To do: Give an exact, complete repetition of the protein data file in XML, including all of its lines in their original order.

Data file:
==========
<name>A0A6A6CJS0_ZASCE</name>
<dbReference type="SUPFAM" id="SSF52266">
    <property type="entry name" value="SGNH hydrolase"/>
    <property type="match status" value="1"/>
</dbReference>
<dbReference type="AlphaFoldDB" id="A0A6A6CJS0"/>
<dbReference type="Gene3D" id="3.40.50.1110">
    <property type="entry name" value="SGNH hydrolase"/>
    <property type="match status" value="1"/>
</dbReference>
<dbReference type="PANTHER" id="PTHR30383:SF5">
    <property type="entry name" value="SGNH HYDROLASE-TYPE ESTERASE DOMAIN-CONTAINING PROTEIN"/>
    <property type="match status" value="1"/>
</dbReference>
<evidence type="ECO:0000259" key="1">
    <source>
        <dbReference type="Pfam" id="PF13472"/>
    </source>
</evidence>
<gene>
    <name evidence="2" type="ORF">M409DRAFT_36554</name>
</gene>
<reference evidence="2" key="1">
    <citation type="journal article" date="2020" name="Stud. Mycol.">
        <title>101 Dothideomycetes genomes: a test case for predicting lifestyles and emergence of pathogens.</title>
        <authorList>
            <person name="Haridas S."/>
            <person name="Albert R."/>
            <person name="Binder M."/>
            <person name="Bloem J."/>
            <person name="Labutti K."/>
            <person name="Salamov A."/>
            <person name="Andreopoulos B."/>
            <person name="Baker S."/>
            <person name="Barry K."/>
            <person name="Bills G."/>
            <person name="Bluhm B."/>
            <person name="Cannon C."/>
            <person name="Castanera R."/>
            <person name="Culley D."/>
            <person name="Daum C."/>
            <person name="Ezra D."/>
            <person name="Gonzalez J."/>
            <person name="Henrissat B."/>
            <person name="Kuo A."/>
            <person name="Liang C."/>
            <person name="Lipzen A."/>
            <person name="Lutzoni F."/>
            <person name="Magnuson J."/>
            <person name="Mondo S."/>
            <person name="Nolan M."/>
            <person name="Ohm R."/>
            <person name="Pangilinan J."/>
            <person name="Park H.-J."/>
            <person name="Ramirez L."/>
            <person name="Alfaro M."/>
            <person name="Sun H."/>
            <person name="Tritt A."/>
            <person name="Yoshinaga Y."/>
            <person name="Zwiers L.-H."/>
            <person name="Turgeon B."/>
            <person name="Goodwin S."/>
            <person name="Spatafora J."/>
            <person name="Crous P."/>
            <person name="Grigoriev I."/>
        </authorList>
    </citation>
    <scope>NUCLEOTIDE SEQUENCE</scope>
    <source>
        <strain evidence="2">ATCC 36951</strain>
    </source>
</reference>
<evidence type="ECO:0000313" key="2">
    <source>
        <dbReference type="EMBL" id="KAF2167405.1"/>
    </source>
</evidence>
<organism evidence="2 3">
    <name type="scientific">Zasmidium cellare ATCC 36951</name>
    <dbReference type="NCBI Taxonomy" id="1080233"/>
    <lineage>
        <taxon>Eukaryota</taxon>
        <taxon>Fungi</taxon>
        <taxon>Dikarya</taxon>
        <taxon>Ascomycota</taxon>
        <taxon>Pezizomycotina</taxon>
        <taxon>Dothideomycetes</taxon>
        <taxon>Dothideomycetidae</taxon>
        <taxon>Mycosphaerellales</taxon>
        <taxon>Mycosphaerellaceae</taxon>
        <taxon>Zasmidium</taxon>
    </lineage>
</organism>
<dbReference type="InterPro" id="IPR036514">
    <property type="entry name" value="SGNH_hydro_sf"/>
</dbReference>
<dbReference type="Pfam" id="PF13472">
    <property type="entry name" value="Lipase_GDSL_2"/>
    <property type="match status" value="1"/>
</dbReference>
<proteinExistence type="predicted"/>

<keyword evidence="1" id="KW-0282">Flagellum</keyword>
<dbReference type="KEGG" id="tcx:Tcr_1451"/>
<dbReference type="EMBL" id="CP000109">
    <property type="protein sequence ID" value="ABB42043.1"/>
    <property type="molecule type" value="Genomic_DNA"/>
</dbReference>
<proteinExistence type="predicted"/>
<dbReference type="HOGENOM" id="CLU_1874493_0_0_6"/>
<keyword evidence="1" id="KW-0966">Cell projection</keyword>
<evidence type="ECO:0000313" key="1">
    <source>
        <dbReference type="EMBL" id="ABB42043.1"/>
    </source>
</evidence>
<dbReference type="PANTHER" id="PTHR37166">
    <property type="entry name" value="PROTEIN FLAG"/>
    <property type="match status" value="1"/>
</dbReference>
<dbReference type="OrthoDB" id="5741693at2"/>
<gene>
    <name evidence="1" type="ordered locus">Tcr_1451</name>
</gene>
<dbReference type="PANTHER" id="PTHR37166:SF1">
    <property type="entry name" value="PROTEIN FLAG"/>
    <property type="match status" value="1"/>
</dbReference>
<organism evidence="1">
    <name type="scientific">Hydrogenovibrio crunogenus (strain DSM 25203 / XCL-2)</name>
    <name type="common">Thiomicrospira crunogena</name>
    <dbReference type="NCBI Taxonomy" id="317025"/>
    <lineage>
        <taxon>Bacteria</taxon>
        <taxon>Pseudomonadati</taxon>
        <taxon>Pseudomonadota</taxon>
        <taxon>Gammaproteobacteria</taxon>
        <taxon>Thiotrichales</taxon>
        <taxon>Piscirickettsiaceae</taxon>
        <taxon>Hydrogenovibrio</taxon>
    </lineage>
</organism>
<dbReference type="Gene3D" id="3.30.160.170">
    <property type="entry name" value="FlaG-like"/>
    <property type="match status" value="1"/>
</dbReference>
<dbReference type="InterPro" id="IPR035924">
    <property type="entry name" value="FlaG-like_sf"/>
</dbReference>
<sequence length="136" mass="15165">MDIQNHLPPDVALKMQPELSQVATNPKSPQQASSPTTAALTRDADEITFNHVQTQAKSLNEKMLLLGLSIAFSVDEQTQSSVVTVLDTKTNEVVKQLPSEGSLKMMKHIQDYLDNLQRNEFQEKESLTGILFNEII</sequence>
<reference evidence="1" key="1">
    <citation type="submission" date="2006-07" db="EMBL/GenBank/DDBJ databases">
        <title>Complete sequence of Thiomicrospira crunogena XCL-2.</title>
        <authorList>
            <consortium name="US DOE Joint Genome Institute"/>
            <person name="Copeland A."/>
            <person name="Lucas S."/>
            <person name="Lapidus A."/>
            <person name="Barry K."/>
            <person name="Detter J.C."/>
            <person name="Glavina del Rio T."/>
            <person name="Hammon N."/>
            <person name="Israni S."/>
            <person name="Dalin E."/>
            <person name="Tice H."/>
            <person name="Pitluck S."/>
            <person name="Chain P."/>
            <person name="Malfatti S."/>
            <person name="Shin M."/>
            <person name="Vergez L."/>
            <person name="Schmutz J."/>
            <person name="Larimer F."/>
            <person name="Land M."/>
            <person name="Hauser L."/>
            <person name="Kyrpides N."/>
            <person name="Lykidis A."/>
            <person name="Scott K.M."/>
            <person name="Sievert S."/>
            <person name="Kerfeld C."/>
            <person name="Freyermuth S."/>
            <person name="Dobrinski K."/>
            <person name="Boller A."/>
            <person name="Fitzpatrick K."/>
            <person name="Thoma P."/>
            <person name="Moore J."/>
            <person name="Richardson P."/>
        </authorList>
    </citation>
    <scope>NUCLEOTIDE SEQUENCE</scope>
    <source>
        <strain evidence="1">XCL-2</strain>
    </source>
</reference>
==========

<name>A0A6A6CJS0_ZASCE</name>
<dbReference type="SUPFAM" id="SSF52266">
    <property type="entry name" value="SGNH hydrolase"/>
    <property type="match status" value="1"/>
</dbReference>
<dbReference type="AlphaFoldDB" id="A0A6A6CJS0"/>
<dbReference type="Gene3D" id="3.40.50.1110">
    <property type="entry name" value="SGNH hydrolase"/>
    <property type="match status" value="1"/>
</dbReference>
<dbReference type="PANTHER" id="PTHR30383:SF5">
    <property type="entry name" value="SGNH HYDROLASE-TYPE ESTERASE DOMAIN-CONTAINING PROTEIN"/>
    <property type="match status" value="1"/>
</dbReference>
<evidence type="ECO:0000259" key="1">
    <source>
        <dbReference type="Pfam" id="PF13472"/>
    </source>
</evidence>
<gene>
    <name evidence="2" type="ORF">M409DRAFT_36554</name>
</gene>
<reference evidence="2" key="1">
    <citation type="journal article" date="2020" name="Stud. Mycol.">
        <title>101 Dothideomycetes genomes: a test case for predicting lifestyles and emergence of pathogens.</title>
        <authorList>
            <person name="Haridas S."/>
            <person name="Albert R."/>
            <person name="Binder M."/>
            <person name="Bloem J."/>
            <person name="Labutti K."/>
            <person name="Salamov A."/>
            <person name="Andreopoulos B."/>
            <person name="Baker S."/>
            <person name="Barry K."/>
            <person name="Bills G."/>
            <person name="Bluhm B."/>
            <person name="Cannon C."/>
            <person name="Castanera R."/>
            <person name="Culley D."/>
            <person name="Daum C."/>
            <person name="Ezra D."/>
            <person name="Gonzalez J."/>
            <person name="Henrissat B."/>
            <person name="Kuo A."/>
            <person name="Liang C."/>
            <person name="Lipzen A."/>
            <person name="Lutzoni F."/>
            <person name="Magnuson J."/>
            <person name="Mondo S."/>
            <person name="Nolan M."/>
            <person name="Ohm R."/>
            <person name="Pangilinan J."/>
            <person name="Park H.-J."/>
            <person name="Ramirez L."/>
            <person name="Alfaro M."/>
            <person name="Sun H."/>
            <person name="Tritt A."/>
            <person name="Yoshinaga Y."/>
            <person name="Zwiers L.-H."/>
            <person name="Turgeon B."/>
            <person name="Goodwin S."/>
            <person name="Spatafora J."/>
            <person name="Crous P."/>
            <person name="Grigoriev I."/>
        </authorList>
    </citation>
    <scope>NUCLEOTIDE SEQUENCE</scope>
    <source>
        <strain evidence="2">ATCC 36951</strain>
    </source>
</reference>
<evidence type="ECO:0000313" key="2">
    <source>
        <dbReference type="EMBL" id="KAF2167405.1"/>
    </source>
</evidence>
<organism evidence="2 3">
    <name type="scientific">Zasmidium cellare ATCC 36951</name>
    <dbReference type="NCBI Taxonomy" id="1080233"/>
    <lineage>
        <taxon>Eukaryota</taxon>
        <taxon>Fungi</taxon>
        <taxon>Dikarya</taxon>
        <taxon>Ascomycota</taxon>
        <taxon>Pezizomycotina</taxon>
        <taxon>Dothideomycetes</taxon>
        <taxon>Dothideomycetidae</taxon>
        <taxon>Mycosphaerellales</taxon>
        <taxon>Mycosphaerellaceae</taxon>
        <taxon>Zasmidium</taxon>
    </lineage>
</organism>
<dbReference type="InterPro" id="IPR036514">
    <property type="entry name" value="SGNH_hydro_sf"/>
</dbReference>
<dbReference type="Pfam" id="PF13472">
    <property type="entry name" value="Lipase_GDSL_2"/>
    <property type="match status" value="1"/>
</dbReference>
<proteinExistence type="predicted"/>

<keyword evidence="1" id="KW-0282">Flagellum</keyword>
<dbReference type="KEGG" id="tcx:Tcr_1451"/>
<dbReference type="EMBL" id="CP000109">
    <property type="protein sequence ID" value="ABB42043.1"/>
    <property type="molecule type" value="Genomic_DNA"/>
</dbReference>
<proteinExistence type="predicted"/>
<dbReference type="HOGENOM" id="CLU_1874493_0_0_6"/>
<keyword evidence="1" id="KW-0966">Cell projection</keyword>
<evidence type="ECO:0000313" key="1">
    <source>
        <dbReference type="EMBL" id="ABB42043.1"/>
    </source>
</evidence>
<dbReference type="PANTHER" id="PTHR37166">
    <property type="entry name" value="PROTEIN FLAG"/>
    <property type="match status" value="1"/>
</dbReference>
<dbReference type="OrthoDB" id="5741693at2"/>
<gene>
    <name evidence="1" type="ordered locus">Tcr_1451</name>
</gene>
<dbReference type="PANTHER" id="PTHR37166:SF1">
    <property type="entry name" value="PROTEIN FLAG"/>
    <property type="match status" value="1"/>
</dbReference>
<organism evidence="1">
    <name type="scientific">Hydrogenovibrio crunogenus (strain DSM 25203 / XCL-2)</name>
    <name type="common">Thiomicrospira crunogena</name>
    <dbReference type="NCBI Taxonomy" id="317025"/>
    <lineage>
        <taxon>Bacteria</taxon>
        <taxon>Pseudomonadati</taxon>
        <taxon>Pseudomonadota</taxon>
        <taxon>Gammaproteobacteria</taxon>
        <taxon>Thiotrichales</taxon>
        <taxon>Piscirickettsiaceae</taxon>
        <taxon>Hydrogenovibrio</taxon>
    </lineage>
</organism>
<dbReference type="Gene3D" id="3.30.160.170">
    <property type="entry name" value="FlaG-like"/>
    <property type="match status" value="1"/>
</dbReference>
<dbReference type="InterPro" id="IPR035924">
    <property type="entry name" value="FlaG-like_sf"/>
</dbReference>
<sequence length="136" mass="15165">MDIQNHLPPDVALKMQPELSQVATNPKSPQQASSPTTAALTRDADEITFNHVQTQAKSLNEKMLLLGLSIAFSVDEQTQSSVVTVLDTKTNEVVKQLPSEGSLKMMKHIQDYLDNLQRNEFQEKESLTGILFNEII</sequence>
<reference evidence="1" key="1">
    <citation type="submission" date="2006-07" db="EMBL/GenBank/DDBJ databases">
        <title>Complete sequence of Thiomicrospira crunogena XCL-2.</title>
        <authorList>
            <consortium name="US DOE Joint Genome Institute"/>
            <person name="Copeland A."/>
            <person name="Lucas S."/>
            <person name="Lapidus A."/>
            <person name="Barry K."/>
            <person name="Detter J.C."/>
            <person name="Glavina del Rio T."/>
            <person name="Hammon N."/>
            <person name="Israni S."/>
            <person name="Dalin E."/>
            <person name="Tice H."/>
            <person name="Pitluck S."/>
            <person name="Chain P."/>
            <person name="Malfatti S."/>
            <person name="Shin M."/>
            <person name="Vergez L."/>
            <person name="Schmutz J."/>
            <person name="Larimer F."/>
            <person name="Land M."/>
            <person name="Hauser L."/>
            <person name="Kyrpides N."/>
            <person name="Lykidis A."/>
            <person name="Scott K.M."/>
            <person name="Sievert S."/>
            <person name="Kerfeld C."/>
            <person name="Freyermuth S."/>
            <person name="Dobrinski K."/>
            <person name="Boller A."/>
            <person name="Fitzpatrick K."/>
            <person name="Thoma P."/>
            <person name="Moore J."/>
            <person name="Richardson P."/>
        </authorList>
    </citation>
    <scope>NUCLEOTIDE SEQUENCE</scope>
    <source>
        <strain evidence="1">XCL-2</strain>
    </source>
</reference>